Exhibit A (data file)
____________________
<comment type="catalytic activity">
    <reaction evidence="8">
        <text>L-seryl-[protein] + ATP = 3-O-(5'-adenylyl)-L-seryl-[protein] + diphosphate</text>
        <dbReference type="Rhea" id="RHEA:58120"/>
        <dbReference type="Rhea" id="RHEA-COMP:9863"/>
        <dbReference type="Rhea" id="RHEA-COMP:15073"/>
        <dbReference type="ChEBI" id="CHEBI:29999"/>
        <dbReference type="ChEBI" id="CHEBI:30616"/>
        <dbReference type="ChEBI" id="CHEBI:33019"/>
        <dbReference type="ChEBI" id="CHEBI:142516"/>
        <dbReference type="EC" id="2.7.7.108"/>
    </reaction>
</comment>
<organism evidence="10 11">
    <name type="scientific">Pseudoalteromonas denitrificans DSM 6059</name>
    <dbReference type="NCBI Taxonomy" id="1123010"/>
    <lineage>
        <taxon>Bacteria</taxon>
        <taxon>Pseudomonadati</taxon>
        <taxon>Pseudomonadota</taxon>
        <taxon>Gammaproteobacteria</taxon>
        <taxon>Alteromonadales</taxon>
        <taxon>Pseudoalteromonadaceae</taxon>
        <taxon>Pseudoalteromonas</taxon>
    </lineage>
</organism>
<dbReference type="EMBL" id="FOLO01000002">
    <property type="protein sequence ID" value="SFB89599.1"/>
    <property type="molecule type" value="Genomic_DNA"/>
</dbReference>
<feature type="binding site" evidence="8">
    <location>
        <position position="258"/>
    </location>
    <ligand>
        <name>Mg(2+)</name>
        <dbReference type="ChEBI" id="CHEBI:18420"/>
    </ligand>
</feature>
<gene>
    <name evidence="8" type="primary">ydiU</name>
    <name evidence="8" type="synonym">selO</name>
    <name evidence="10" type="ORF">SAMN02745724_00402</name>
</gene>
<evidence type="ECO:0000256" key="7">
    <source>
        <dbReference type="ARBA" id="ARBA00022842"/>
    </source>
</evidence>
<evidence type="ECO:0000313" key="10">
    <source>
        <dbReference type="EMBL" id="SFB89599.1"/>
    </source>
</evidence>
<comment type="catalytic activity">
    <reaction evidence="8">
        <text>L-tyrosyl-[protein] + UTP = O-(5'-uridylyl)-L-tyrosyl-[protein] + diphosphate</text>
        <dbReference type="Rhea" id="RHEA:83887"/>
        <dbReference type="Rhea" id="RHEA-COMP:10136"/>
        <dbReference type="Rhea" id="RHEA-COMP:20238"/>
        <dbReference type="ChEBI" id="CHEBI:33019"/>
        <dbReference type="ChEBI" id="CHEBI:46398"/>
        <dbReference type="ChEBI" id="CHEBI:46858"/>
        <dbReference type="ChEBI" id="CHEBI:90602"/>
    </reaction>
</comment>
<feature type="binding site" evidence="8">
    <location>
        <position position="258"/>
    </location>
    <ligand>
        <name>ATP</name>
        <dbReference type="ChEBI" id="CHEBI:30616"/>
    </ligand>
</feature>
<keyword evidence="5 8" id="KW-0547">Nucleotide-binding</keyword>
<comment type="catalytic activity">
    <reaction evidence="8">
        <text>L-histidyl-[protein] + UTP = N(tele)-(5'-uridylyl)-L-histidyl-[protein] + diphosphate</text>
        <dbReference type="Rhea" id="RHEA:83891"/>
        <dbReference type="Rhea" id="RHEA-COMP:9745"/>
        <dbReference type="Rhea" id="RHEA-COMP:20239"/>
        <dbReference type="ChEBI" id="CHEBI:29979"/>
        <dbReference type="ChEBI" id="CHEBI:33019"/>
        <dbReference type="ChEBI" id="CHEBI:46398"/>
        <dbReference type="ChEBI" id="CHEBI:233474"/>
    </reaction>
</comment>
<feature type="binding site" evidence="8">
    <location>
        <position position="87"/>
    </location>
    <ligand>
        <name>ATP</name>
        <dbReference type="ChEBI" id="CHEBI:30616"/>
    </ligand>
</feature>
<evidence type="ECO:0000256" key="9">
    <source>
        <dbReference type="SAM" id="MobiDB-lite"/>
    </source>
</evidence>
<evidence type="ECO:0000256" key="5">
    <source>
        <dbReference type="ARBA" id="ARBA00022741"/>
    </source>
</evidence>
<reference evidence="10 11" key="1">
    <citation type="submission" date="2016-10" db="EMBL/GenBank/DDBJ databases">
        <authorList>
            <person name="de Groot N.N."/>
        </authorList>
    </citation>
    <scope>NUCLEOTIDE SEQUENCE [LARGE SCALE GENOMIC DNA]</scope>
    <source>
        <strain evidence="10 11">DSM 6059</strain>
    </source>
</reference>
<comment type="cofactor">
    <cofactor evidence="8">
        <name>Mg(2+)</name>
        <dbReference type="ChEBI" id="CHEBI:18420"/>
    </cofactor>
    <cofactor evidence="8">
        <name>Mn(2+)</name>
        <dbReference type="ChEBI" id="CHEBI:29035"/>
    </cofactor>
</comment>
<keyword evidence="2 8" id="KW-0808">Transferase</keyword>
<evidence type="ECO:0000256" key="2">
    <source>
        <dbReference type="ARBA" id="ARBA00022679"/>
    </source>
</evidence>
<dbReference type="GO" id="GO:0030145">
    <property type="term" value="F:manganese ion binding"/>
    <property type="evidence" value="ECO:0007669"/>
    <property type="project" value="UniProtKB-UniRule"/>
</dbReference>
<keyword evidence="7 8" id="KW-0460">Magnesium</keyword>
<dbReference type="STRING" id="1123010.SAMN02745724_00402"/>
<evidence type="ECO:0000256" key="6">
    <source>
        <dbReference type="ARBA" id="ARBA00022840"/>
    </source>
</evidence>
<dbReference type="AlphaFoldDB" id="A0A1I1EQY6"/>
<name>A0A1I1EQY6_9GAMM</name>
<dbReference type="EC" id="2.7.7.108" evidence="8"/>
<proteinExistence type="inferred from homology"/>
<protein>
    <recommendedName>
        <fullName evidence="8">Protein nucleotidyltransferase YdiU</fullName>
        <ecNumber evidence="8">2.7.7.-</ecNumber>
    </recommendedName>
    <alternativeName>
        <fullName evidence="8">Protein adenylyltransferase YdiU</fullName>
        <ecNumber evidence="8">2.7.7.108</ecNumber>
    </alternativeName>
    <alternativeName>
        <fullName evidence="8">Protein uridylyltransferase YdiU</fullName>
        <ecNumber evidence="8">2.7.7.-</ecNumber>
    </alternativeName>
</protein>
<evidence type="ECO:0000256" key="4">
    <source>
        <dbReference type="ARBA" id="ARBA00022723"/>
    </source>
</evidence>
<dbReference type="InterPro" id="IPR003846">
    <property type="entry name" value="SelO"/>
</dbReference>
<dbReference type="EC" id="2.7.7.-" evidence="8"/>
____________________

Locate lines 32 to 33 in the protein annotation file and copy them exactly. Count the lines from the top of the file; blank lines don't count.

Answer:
    <location>
        <position position="258"/>